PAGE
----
Love Heals in More Ways Than One

love heals

Love Heals “Freedom Deliverance”

In a perfect world, every piece of our jewelry collections would help plant trees or save an at-risk child from blindness or slavery.

Sound far-fetched?

Not if it’s Love Heals jewelry.

Based out of Ojai, California, the jewelry itself (necklaces, cuffs, bracelets, earrings) is gorgeously crafted  on an organic farm in a geodesic dome.

Love it.

Incorporating the ” influence of the surrounding bohemian spirit,” says the press release, the pieces are created exclusively from ethically sourced materials and antiques collected from the designer’s travels around the globe.

One might envision these same pieces being protective amulets, others, layered glory.

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Regardless, we say, strand us up Love Heals. We’re your new biggest fan. We recently chatted up Co-President and Head Designer, Adriana Lovelace, to learn more.

Amy: I read that you create exclusively from ethically sourced materials and antiques collected from the designer’s travels around the globe. What are some of your favorite collected pieces and why did they strike you as worthy of purchasing?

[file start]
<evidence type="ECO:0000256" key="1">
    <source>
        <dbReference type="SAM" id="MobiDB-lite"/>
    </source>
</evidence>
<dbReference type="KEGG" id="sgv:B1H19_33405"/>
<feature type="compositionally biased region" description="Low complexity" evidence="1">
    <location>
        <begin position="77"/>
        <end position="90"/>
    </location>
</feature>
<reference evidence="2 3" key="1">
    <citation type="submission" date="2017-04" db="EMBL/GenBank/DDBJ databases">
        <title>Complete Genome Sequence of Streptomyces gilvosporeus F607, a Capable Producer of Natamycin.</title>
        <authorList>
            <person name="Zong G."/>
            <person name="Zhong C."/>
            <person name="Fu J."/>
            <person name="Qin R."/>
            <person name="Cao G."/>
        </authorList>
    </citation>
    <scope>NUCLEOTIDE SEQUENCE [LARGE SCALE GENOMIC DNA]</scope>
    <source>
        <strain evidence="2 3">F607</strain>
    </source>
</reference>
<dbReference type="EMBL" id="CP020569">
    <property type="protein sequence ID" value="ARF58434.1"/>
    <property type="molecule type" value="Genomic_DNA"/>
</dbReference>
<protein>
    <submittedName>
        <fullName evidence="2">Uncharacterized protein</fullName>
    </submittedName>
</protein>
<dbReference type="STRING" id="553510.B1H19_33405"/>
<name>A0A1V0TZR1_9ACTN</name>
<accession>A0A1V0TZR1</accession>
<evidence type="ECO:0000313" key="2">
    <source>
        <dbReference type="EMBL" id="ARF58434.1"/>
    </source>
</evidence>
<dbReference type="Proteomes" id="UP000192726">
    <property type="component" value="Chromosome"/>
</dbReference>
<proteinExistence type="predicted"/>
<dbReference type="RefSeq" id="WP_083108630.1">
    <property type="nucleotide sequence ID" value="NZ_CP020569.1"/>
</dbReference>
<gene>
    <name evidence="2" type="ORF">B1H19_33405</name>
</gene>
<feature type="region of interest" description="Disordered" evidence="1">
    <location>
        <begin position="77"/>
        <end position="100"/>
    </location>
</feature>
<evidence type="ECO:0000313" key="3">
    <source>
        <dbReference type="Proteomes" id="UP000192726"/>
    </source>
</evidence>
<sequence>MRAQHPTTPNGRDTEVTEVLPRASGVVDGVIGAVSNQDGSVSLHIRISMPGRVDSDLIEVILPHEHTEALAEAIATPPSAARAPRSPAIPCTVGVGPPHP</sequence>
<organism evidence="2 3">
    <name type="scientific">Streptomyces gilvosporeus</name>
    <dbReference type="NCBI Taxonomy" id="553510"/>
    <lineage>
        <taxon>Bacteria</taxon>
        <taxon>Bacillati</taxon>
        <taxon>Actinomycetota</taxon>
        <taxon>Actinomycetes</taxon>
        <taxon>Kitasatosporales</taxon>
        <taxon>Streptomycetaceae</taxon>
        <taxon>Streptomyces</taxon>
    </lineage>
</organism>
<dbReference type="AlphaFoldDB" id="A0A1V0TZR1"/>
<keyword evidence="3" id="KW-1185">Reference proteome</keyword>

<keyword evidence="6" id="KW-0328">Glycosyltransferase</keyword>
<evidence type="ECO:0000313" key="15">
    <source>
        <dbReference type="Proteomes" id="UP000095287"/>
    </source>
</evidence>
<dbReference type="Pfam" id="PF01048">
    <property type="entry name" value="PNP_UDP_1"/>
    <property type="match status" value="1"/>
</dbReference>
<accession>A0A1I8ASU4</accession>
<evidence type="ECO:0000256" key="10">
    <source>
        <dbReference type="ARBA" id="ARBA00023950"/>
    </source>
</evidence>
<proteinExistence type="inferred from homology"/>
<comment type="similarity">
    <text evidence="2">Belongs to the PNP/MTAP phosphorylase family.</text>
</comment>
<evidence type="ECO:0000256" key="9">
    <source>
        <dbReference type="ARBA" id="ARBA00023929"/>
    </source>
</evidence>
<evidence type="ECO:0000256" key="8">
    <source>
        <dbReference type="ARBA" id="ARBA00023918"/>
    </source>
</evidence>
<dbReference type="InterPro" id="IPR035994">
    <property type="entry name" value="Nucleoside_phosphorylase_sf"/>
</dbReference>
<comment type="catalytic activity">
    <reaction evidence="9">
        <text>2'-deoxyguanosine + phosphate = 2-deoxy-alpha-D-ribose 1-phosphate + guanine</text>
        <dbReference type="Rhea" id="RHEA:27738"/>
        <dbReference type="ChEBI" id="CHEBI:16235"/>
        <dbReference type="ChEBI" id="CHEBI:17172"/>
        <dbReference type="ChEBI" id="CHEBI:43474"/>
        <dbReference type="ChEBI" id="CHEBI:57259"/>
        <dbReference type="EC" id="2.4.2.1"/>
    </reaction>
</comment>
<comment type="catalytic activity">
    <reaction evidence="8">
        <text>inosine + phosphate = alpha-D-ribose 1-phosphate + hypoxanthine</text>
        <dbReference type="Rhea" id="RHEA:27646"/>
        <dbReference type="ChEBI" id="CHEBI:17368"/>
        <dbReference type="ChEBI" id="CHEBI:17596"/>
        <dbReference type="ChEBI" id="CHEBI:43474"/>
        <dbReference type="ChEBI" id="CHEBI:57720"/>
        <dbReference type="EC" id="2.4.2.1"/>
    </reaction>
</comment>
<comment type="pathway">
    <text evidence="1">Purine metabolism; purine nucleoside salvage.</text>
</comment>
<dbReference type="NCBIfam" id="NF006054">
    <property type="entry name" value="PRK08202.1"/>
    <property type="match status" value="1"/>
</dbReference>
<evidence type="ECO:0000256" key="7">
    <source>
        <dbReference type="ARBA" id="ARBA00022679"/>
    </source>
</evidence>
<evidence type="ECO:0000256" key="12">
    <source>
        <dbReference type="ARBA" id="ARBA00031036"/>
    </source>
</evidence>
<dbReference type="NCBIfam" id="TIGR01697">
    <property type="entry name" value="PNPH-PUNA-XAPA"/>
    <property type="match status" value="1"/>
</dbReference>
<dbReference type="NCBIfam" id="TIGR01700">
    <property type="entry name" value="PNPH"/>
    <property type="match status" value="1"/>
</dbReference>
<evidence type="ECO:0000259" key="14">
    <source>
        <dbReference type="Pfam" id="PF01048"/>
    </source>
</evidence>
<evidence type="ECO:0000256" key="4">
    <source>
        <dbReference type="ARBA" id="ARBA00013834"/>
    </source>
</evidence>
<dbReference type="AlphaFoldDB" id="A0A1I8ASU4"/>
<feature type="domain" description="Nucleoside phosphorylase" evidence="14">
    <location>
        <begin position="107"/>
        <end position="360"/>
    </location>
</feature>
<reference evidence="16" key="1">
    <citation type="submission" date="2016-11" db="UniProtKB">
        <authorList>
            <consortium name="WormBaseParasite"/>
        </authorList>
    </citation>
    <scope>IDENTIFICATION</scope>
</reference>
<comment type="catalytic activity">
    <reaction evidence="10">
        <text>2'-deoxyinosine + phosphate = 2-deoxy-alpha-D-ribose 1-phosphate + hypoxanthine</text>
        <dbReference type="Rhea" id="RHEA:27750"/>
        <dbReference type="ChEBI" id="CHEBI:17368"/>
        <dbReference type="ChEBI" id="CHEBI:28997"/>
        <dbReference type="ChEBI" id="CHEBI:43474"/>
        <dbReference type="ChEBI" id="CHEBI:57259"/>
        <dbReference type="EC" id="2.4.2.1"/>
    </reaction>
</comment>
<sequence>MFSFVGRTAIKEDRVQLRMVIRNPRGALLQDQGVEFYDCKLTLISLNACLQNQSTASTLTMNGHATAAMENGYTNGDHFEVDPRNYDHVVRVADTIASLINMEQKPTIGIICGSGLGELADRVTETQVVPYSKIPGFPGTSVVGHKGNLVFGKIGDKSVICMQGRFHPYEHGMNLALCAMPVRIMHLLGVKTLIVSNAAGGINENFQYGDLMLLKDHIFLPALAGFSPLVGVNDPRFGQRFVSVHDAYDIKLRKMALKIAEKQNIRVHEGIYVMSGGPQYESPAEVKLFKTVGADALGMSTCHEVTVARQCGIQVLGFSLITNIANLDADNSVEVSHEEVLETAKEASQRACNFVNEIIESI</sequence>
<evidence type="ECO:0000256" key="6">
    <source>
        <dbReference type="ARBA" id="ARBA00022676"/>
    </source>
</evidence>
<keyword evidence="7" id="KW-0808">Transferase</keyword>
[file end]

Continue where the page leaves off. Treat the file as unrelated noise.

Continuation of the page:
Adriana: Buddhas and different healing talismans I found in a flea market in Chiang Mai, northern Thailand are some of my favorite pieces.
I definitely love hunting for antique materials the most. It’s so great to find pieces with great craftsmanship and techniques that are now prohibitively expensive and incorporate them in our work. I just came across some great enameled pieces that I will add to our line.

The Mercado Dorrego in San Telmo, Buenos Aires, Argentina, is one of my favorite haunts. I always find great pieces there. It might be some traditional, gaucho, hand-carved piece of horse paraphernalia or some colonial relic – it’s always interesting. I found some devotional pieces in Montevideo, Uruguay; Brazil is great for gemstones and talismans. Of course, Paris and its flea markets, such as Porte aux Vanves and Clignancourt, are up in my scale. London has such great hunting grounds, too – Portobello Road is still great. I used to sell my jewelry there 35 years ago. Wherever I go, whether it’s Europe, South America or Asia I am always hunting, looking for that elusive object that is beautifully-made and has charm.

Do you think creating in a geodesic dome helps with creativity?

Our dome has some great windows that look onto the sky, trees, garden and the profile of the hills in the background. Because it’s round, it reminds us that in the beginning is the end, it all flows seamlessly.

It’s a challenging place to work from organizationally.

We follow the contour of the walls as much as possible for shelving and some work spaces and have a rectangular island inside. When it rains, we cover the computers with tarps. When it’s cold, hot, wet or whatever, the computer system might be down. It’s a constant reminder of the frailty of the human conditions and our lack of ultimate control. I appreciate it from that point of view.